2.  So the first point is more of why Turk wouldn't be playing SG if Richardson is traded.  My main point though is that while having Turk at the 2 creates offensive mismatches in the Suns favor, like it did for Orlando, it also creates defensive mismatches in favor of the opponents.  You might point out that 'Hey, didn't Orlando make the Finals that year?' which would be a nice point to make, except that one, they made the Finals, but didn't WIN the Finals, and two, as much as I like Lopez, he's not the defensive presence that Dwight Howard is.  Dwight Howard was the difference on defense for that team (which is why he won Defensive Player of the Year).  So you can't compare the mismatches with the '09 Magic team.  But why not look at how a Hedo-SG team would matchup with a couple of different teams.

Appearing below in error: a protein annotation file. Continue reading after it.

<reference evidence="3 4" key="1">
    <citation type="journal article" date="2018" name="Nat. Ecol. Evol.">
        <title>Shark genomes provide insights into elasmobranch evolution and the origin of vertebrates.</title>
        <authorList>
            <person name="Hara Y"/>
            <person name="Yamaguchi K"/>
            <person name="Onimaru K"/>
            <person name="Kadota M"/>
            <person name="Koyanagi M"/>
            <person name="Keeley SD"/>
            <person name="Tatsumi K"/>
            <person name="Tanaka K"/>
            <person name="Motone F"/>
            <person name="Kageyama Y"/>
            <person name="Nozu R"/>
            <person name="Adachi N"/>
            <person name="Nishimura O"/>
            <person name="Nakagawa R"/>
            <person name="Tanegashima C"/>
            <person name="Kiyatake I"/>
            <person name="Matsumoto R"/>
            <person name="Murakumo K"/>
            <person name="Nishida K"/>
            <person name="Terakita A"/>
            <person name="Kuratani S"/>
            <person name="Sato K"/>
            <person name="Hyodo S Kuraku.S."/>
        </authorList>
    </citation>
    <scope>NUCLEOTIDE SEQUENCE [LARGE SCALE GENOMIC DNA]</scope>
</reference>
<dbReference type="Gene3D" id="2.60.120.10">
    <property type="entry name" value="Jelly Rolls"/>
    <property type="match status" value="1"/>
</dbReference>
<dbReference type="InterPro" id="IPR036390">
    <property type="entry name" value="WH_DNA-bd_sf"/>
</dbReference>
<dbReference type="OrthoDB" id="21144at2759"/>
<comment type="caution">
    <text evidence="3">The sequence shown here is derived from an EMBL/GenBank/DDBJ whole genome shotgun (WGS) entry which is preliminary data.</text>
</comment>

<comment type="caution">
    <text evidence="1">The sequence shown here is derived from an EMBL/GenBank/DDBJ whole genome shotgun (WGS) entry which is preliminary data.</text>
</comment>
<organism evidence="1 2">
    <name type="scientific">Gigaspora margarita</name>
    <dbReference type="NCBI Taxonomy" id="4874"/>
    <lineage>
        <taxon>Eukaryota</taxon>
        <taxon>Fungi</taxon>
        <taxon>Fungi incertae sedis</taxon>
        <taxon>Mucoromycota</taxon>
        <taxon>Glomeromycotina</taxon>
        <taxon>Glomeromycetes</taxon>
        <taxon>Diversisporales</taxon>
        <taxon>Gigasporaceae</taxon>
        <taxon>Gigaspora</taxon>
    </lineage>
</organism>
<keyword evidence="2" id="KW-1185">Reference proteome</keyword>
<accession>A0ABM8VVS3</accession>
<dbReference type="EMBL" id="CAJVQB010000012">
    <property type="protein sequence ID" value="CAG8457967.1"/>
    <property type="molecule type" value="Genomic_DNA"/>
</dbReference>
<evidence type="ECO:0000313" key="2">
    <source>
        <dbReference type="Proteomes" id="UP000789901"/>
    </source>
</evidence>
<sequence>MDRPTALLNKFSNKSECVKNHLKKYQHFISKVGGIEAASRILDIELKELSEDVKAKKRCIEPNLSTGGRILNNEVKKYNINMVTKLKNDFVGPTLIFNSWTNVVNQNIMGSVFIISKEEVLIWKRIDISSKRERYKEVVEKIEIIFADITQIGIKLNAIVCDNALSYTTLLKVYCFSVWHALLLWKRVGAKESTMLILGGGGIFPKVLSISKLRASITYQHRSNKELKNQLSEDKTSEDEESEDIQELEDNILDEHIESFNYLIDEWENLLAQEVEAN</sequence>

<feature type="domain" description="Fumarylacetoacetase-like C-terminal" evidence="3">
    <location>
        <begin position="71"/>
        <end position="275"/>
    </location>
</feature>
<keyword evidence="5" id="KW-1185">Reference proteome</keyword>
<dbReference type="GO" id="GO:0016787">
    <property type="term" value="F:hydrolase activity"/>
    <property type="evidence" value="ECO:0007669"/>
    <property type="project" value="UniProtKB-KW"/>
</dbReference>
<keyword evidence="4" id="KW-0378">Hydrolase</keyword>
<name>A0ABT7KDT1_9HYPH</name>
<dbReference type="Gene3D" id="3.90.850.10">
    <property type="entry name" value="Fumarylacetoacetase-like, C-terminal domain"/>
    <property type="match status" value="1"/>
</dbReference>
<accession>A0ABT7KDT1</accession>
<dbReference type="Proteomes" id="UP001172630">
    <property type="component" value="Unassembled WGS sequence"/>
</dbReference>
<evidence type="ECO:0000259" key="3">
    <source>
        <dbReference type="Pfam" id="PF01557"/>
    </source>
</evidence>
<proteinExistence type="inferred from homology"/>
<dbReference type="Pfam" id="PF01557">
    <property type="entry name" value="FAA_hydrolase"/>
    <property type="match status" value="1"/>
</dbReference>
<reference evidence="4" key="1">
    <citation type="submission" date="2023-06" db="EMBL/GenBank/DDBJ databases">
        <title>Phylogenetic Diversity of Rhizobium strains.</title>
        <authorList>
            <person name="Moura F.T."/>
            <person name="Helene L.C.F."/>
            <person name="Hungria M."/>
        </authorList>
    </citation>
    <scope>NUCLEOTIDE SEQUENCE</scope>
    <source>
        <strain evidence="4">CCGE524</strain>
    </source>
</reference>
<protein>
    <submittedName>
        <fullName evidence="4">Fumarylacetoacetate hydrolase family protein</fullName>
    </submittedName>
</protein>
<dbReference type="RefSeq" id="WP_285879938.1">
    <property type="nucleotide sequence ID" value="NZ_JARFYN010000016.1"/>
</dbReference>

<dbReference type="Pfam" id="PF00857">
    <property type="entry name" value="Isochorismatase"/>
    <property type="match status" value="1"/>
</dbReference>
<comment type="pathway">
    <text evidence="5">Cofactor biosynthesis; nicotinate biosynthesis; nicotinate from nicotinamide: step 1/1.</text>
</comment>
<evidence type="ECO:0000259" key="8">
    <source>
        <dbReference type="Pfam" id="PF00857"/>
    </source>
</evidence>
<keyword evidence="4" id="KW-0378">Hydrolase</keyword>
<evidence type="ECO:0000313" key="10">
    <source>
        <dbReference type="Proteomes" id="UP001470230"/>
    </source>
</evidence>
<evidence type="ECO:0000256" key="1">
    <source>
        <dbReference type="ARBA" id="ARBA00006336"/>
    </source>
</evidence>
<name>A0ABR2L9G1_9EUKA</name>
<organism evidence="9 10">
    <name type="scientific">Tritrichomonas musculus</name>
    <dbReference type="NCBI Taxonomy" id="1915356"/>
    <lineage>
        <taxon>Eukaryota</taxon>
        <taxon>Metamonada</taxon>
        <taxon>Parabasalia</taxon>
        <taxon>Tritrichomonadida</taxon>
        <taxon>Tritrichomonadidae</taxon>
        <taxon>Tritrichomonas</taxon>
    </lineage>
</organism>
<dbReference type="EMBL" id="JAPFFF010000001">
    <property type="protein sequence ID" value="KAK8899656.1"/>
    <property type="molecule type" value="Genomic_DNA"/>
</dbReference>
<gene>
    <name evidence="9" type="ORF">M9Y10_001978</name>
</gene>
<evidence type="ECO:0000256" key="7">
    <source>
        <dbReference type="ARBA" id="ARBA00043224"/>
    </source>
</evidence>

Nash Turk Hill Warrick Lopez

Fisher Bryant Artest Gasol Bynum

Billups Affalo Anthony Harrington Nene

Rondo Allen Pierce Garnett Perkins

Chalmers Wade James Bosh Anthony

Parker Ginobili Jefferson Duncan McDyess


Ok, so every post I've read about Turk playing SG has adamantly stated that he wouldn't have to guard the opposite SG.  Instead he would guard the SF and either Hill or Dudley would guard the SG.  Here's what I notice from this list (which doesn't include Chicago, OKC, Utah, or Portland.  All those teams have either swingmen with size and length that move between the 2 and 3 or have a larger PG that Nash doesn't usually guard (ie Deron Williams)):